Surprise! 2023’s One Maryland One Book program doesn’t have a top ten—but a top eleven! Centered around the theme of Connection, our shortlist of titles includes novels, memoirs, and nonfiction from recent years.
Though the books represent a wide diversity of experiences and histories, their shared themes and common narratives have captured a moment in our current world; on what it means to feel alienated by those around you and seeking out those who are far away.
Though these books’ settings range from the deep historical past to a speculative future, our authors are all keenly responding to the needs of the moment: How do we find connection with each other? How can our connections keep us nourished, or pose danger? In knowing one another and ourselves, what can we gain, lose, and regain later on?
We invite you to learn more about our top eleven titles below. Remember, only one will be the 2023 One Maryland One Book selection, but that doesn’t mean you can’t add all of these memorable titles to your to-read lists. Our selection (organized alphabetically by author) will be announced in March.
The Vanishing Half by Brit Bennett
Meet the light-skinned Vignes twins, who’ve grown up in the small southern town of Mallard and try to escape when they’re sixteen. Stella makes it, passing as white with a white husband who does not know her history, while Desiree eventually returns home with her daughter. The intersection of their daughters’ lives provides the ground for exploring multiple characters and generational experiences of race and belonging in America. Bennett is praised in Entertainment Weekly as “a storyteller in total command of the narrative, her shattered family portrait pieced back together with artful restraint and burgeoning clarity.”
All You Can Ever Know by Nicole Chung
Nicole Chung’s memoir chronicles how the author grew up as a transracial Korean American adoptee, faced prejudices that her white adoptive family couldn’t protect her from, and developed into the writer she is today. She becomes determined to find the Korean parents that gave her up as a baby, and we navigate that journey with her. Mariya Karimjee of NPR raves, “Chung’s writing is never overtly sentimental, but it’s crisp and clear and evocative…she makes sure to include her confusion as well as the difficulty she has explaining this to her white parents, who loved her absolutely.” Chung’s follow-up about her adoptive parents, A Living Remedy, is due out this April.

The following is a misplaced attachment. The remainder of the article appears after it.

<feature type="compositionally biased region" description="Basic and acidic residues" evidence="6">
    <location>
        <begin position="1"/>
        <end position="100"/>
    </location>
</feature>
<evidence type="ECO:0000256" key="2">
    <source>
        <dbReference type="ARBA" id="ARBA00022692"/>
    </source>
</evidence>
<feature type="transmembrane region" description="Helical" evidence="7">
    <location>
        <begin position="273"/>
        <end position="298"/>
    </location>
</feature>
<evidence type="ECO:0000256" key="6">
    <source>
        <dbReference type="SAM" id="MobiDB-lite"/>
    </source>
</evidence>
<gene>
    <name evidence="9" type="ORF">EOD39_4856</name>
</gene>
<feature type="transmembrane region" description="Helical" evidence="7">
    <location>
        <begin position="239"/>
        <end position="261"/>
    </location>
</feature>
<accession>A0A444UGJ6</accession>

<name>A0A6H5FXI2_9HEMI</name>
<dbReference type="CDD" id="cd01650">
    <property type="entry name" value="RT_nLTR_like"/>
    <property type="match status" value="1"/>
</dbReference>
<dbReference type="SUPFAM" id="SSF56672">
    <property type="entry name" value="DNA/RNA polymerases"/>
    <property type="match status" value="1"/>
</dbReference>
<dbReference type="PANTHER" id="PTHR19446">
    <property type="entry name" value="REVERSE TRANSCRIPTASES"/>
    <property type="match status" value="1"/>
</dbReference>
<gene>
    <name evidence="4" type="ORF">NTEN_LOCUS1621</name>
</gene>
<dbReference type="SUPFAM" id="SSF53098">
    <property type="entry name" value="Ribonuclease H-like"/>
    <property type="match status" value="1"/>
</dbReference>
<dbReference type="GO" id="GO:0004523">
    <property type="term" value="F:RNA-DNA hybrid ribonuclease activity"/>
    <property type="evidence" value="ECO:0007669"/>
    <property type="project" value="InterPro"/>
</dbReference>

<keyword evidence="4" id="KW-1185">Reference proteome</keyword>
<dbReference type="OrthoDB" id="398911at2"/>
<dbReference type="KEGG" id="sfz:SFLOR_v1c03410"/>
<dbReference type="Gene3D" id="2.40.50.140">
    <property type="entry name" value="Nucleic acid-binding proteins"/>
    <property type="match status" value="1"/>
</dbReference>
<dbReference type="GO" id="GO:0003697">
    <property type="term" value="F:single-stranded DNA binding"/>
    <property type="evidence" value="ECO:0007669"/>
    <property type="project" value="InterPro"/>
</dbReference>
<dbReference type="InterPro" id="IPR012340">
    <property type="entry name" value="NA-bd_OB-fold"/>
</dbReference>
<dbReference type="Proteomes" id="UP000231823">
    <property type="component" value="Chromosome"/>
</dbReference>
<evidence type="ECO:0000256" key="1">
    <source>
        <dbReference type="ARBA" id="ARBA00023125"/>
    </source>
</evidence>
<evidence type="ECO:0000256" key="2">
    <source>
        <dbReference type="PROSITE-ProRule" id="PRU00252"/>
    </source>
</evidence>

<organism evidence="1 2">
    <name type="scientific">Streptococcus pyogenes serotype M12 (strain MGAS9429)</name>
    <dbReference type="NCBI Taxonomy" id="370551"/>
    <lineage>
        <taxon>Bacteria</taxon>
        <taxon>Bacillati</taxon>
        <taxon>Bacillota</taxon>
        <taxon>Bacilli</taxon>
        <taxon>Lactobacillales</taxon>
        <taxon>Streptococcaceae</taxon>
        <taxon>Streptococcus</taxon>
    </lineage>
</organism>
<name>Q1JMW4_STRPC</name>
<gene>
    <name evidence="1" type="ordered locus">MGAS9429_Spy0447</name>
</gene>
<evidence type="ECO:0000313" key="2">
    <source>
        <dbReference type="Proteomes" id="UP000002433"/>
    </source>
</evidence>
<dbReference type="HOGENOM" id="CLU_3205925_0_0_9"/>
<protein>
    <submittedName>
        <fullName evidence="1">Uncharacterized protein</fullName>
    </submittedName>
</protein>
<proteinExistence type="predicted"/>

Infinite Country by Patricia Engel
A bestseller and winner of several prizes, Patricia Engel’s timely novel of border crossings and separations follows the journey of a young Colombian family who flee to the United States to escape violence. Once there, they overstay their visas and become undocumented, putting the family under additional strain. “At its best,” Jake Cline observes in The Washington Post, “Engel’s novel interrogates the idea of American exceptionalism,” and praises her as “a gifted storyteller whose writing shines even in the darkest corners.”
Lakewood by Megan Giddings
While many of the novels on this list live in literary realism, Megan Giddings’ debut novel veers deep into genre, with reviewers praising it as a new classic in Black horror. Lena Johnson is a young Black woman who participates in a medical research study to support her family. But, echoing the Tuskegee experiments or Maryland’s own Henrietta Lacks, Lena soon learns horrifying truths of how others use Black bodies for science. A 2020 NPR Book of the Year, Chicago Review of Books praises its “plainspoken yet detailed prose” which “keeps us tightly wound, hanging on Giddings’ every word and Lena’s every move. We feel a paranoia unique to the digital age…constantly being heard and watched.”
Homegoing by Yaa Gyasi